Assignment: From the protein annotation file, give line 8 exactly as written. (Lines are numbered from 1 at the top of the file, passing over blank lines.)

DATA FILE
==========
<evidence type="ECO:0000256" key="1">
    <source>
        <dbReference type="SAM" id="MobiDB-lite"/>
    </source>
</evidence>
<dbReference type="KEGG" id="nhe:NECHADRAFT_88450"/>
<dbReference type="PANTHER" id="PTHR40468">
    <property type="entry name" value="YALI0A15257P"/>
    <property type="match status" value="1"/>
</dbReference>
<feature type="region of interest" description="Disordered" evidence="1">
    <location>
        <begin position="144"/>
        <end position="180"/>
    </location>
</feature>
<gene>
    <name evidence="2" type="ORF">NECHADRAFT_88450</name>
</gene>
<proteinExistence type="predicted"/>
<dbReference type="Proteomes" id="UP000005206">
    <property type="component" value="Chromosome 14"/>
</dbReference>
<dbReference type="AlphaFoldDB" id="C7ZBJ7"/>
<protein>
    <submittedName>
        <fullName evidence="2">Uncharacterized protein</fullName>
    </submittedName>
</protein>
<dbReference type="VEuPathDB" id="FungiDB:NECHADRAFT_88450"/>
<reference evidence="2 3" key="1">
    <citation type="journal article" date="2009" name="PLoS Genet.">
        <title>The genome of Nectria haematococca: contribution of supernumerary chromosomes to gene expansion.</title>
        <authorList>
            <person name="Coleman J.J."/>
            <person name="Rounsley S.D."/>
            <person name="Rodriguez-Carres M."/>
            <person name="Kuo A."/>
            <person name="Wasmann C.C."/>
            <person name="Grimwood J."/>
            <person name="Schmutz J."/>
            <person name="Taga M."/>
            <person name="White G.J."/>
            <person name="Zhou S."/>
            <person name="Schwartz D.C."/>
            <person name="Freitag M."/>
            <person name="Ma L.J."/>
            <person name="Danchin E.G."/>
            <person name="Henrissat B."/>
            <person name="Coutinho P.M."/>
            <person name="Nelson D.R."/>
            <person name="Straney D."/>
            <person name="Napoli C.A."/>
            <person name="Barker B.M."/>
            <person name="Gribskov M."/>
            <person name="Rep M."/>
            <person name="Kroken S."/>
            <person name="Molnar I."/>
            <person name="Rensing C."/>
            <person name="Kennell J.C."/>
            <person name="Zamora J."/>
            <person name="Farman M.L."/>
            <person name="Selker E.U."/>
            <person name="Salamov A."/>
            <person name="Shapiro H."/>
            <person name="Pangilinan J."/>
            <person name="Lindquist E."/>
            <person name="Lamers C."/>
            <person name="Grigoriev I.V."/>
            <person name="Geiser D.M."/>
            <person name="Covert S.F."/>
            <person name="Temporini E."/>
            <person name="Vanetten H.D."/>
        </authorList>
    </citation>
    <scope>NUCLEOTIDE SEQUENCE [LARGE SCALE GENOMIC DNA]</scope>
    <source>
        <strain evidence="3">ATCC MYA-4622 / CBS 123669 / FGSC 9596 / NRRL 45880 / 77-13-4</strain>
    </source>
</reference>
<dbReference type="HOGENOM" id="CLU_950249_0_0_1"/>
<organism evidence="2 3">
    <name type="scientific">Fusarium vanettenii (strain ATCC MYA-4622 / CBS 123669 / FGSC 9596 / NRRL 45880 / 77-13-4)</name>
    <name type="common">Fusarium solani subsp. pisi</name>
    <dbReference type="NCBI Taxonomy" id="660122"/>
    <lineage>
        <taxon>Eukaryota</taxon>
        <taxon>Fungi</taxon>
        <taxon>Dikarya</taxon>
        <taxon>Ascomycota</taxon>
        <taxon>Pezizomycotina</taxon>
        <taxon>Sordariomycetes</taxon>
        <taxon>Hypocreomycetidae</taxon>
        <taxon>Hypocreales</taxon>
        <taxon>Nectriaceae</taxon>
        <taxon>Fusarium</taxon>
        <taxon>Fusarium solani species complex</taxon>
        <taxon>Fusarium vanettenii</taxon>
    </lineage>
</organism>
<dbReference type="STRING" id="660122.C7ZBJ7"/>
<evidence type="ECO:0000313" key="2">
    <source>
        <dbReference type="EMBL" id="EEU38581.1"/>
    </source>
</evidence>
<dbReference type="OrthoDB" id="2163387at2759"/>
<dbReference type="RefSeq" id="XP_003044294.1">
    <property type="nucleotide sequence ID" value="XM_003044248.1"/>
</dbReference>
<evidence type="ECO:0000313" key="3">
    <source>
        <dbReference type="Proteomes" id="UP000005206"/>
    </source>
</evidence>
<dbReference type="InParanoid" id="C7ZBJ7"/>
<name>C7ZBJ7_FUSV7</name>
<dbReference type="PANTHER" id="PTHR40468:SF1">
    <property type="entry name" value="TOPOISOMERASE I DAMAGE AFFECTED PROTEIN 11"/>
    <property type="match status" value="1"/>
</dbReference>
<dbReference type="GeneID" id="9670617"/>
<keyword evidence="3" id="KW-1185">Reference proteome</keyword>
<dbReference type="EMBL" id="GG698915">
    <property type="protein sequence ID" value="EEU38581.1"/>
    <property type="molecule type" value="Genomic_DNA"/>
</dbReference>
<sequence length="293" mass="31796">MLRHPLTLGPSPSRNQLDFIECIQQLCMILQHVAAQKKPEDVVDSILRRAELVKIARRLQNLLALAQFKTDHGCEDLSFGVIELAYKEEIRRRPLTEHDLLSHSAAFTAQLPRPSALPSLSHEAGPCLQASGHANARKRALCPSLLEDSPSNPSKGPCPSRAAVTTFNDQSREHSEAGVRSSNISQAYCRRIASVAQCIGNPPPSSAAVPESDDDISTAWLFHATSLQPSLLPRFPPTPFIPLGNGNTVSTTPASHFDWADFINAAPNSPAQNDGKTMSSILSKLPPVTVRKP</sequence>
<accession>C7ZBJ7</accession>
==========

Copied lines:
    <property type="entry name" value="YALI0A15257P"/>